Socketed and replaced it and the RED came back!

Finally, had to resolve the issue of the PCB not coining up. The coin up function works in the same was as the game inputs, so I knew I was looking for another LS367 Hex Bus on the A board. I checked the schemes again and it told me the LS367 Hex Bus at location 8A controlled the coin up input. I checked the LS367 and found pin 4 was stuck Low.

Socketed and replaced it, now coining up.

PCB finally repaired.

Galaga ’88 repair log

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Oct 052018

I’ve had this PCB on a pile for nearly two years, decided it was time to look at it.


There is no Green on the graphics, Red and Blue are fine, but colours look washed out because of this.

Started at the edge connector, and using the probe checked the Green pin and it was stuck low, the Red and Blue were pulsing nicely as I would expect.

Traced the Green video path all the way to the second layer which is the main CPU board and smaller. Found a Transistor (TRM3) which had been crushed and legs were shorting, effectively grounding the Green video.

Straightened it out and all good now, full colour is back.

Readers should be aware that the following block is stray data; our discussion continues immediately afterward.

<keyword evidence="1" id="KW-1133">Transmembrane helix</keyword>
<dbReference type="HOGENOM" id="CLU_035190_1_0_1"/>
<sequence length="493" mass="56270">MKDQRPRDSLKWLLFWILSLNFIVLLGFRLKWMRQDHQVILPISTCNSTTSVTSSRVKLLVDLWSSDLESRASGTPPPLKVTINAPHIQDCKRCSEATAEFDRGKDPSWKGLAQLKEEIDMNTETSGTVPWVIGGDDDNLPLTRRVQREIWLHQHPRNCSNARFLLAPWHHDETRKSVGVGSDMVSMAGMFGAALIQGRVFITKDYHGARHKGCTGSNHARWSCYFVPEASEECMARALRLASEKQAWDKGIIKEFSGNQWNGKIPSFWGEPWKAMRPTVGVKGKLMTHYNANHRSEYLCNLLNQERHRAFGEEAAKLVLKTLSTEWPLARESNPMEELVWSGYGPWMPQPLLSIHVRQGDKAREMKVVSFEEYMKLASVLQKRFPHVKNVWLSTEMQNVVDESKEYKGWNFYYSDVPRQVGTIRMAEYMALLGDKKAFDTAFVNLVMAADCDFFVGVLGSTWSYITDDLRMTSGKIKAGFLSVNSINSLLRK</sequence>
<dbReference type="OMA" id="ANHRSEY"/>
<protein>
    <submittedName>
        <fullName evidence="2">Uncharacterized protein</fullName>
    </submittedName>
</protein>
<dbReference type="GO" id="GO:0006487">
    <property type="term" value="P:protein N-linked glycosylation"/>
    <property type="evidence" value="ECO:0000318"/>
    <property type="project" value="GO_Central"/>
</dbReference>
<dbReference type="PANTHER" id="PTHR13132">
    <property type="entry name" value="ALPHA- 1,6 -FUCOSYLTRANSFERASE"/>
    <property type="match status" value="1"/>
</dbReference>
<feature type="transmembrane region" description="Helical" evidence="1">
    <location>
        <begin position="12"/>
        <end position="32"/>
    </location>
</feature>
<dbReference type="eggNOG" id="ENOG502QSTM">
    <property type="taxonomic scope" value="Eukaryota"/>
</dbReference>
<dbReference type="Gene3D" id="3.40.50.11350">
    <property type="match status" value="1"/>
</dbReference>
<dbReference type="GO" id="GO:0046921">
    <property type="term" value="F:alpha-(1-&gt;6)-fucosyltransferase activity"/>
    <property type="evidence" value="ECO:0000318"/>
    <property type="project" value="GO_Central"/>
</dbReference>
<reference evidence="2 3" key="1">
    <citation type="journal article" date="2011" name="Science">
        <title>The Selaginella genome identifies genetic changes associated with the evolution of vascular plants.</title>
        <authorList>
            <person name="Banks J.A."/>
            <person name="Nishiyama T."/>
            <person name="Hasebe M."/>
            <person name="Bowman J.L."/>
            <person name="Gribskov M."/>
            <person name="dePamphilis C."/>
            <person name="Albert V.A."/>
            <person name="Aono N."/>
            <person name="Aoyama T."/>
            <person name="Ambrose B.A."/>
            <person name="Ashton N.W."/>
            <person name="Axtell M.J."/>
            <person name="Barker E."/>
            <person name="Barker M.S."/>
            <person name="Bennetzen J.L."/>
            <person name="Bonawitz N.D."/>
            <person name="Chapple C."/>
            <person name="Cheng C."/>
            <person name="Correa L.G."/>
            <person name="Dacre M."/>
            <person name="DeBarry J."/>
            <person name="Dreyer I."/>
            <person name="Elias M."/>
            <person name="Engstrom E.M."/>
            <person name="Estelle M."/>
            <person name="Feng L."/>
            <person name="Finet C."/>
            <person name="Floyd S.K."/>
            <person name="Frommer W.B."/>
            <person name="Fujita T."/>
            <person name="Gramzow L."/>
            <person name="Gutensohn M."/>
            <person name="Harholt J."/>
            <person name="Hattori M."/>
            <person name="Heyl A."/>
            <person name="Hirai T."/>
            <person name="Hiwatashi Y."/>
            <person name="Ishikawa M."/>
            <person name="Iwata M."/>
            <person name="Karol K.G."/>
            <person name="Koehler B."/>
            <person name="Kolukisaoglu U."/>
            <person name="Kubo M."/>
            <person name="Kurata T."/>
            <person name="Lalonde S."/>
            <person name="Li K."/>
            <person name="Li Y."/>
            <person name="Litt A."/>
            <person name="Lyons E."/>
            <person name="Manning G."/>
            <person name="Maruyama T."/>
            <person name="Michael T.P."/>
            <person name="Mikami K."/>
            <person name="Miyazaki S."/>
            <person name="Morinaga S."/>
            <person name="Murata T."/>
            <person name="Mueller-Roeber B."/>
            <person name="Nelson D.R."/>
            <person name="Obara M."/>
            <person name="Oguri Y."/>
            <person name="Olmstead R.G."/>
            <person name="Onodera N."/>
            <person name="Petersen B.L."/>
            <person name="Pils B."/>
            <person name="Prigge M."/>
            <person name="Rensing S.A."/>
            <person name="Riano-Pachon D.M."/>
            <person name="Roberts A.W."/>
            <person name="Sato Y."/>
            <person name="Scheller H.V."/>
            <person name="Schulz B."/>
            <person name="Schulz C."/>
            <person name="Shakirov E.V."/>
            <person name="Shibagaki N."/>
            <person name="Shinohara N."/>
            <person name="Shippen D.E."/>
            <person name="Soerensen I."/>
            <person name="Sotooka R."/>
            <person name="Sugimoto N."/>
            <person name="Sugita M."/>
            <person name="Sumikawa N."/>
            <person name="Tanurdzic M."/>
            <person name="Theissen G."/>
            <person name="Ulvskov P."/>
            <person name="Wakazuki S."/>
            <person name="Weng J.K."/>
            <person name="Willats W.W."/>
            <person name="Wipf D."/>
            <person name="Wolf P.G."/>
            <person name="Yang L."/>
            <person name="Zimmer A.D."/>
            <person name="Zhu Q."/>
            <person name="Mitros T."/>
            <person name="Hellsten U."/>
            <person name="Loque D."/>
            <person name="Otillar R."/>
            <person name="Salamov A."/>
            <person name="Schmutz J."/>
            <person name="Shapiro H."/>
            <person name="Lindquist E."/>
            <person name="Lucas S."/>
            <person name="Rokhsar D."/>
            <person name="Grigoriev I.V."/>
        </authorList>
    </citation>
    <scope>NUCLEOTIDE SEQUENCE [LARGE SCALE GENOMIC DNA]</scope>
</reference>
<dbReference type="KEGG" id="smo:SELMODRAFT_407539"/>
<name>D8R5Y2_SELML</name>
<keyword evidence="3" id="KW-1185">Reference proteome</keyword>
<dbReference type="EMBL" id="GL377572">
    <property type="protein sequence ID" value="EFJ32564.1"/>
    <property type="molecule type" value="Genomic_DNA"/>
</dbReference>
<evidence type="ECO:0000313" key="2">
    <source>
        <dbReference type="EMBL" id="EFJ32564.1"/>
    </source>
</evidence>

Thing to note is that these Transistor protrude quite a bit, and since these Namco System 1 boards do not have legs, the board tends to sit resting on these Transistors. One to watch out for if you lose a colour on a Namco System 1 board.

Ikari Warriors repair log #2

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Oct 052018


The PL1 Ikari character keeps going up on its own when I start a game, the PL2 Ikari is fine.

Looked at my rotary stick, could not see any problems, so I disconnected the sticks from the PCB. The PL1 Ikari character was still going up on its own.

Next I looked at the SNK to JAMMA adaptor, saw no problems here, the fault must be on the PCB.

The PCB is an original SNK three layer PCB set, and uses SNK pinout.

I determined which pin on the edge connector was used for PL1 UP, and traced it back to a SIL resistor array, followed it through a 0.1uf ceramic capacitor where it went to a Hex Buffer 74LS367 at location D4 on the top layer of the PCB stack which handles the joystick inputs.